Example: An employee who works for a boss undercharges a client. The employee considers hiding the mistake to avoid conflict but emails the manager instead. The manager calls the employee into his office to express frustration, then tells the employee to go back to work.

An employee who makes the same mistake when supervised by a leader immediately goes to acknowledge the error, wishing to find a solution. The leader thanks the employee for taking responsibility and they discuss what led to the mistake and how to avoid repeating it.

Related: Leadership Skills: Definitions and Examples

Problem-solving strategies

Some supervisors want to fix problems as quickly as possible. While this may help them run their business more efficiently in the short term, it can prove challenging for them over time because only supervisors know how to resolve the issue if it happens again. Leaders make an effort to teach their employees various problem-solving strategies and solutions. Creating sustainable solutions that involve multiple employees can help a business succeed long term.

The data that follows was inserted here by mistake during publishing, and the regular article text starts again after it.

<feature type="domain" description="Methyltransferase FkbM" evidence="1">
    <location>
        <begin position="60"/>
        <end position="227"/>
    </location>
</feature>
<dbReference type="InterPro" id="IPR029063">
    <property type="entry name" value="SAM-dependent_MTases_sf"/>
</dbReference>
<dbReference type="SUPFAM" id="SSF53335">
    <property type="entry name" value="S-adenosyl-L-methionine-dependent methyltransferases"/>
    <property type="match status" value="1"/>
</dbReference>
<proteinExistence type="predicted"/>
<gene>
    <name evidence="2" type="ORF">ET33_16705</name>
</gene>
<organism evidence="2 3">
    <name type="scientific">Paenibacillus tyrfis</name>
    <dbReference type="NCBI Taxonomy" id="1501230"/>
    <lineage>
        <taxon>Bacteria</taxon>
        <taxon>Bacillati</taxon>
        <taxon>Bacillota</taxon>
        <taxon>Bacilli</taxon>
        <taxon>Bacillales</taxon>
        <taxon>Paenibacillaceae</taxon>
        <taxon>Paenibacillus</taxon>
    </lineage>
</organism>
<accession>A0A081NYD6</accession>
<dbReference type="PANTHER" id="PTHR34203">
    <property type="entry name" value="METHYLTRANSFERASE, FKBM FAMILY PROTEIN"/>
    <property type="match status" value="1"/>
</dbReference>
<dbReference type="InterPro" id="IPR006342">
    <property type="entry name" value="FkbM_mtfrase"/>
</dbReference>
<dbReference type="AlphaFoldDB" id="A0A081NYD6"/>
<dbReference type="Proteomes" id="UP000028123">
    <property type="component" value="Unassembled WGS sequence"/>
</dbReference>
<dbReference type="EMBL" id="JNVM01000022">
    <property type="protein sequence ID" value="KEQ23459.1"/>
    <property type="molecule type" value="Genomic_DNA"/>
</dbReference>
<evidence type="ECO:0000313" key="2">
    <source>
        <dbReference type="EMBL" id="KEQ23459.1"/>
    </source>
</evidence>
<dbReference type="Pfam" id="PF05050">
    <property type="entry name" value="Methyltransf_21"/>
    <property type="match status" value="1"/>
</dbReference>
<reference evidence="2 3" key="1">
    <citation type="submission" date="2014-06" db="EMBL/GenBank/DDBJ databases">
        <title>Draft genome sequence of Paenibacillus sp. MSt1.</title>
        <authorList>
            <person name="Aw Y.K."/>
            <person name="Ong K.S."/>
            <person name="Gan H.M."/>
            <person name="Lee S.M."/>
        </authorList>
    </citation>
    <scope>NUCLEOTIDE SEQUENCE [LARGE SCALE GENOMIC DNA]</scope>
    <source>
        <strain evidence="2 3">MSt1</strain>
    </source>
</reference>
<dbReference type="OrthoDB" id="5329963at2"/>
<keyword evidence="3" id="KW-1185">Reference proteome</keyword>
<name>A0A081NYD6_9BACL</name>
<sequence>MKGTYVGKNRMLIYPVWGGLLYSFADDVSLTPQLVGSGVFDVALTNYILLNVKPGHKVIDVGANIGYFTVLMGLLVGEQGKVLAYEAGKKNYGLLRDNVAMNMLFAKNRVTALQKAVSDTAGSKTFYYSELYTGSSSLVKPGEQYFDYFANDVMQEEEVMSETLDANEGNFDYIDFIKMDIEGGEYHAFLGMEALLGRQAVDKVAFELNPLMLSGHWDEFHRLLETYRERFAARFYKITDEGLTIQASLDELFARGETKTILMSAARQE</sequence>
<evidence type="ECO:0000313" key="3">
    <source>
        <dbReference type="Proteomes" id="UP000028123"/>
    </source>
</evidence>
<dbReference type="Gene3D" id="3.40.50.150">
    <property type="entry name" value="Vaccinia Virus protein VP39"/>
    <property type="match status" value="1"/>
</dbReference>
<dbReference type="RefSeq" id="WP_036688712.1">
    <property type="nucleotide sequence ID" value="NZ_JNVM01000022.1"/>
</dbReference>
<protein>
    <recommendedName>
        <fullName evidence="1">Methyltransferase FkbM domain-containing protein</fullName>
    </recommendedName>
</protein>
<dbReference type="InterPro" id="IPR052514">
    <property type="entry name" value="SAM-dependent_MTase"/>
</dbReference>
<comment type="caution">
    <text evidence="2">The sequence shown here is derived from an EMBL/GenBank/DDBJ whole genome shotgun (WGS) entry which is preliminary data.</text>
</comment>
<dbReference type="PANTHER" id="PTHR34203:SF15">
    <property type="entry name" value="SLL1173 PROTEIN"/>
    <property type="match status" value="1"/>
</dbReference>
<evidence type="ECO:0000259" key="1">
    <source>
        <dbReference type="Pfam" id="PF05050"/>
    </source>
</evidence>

Example: A computing system malfunctions and a boss fixes the problem themselves, letting their employees know when they resolve the issue. A leader either involves their employees in fixing the problem or explains thoroughly how to fix it if it occurs again. They may also provide alternative approaches or solutions to mitigate the possibility of the same problem occurring in the future.

Self-perceptions

Some managers might perceive their role as one of power and authority, concluding that they are exempt from following the same rules as the rest of the staff. When confronted with a challenge, these managers look outward for a fault because they believe they are above making mistakes.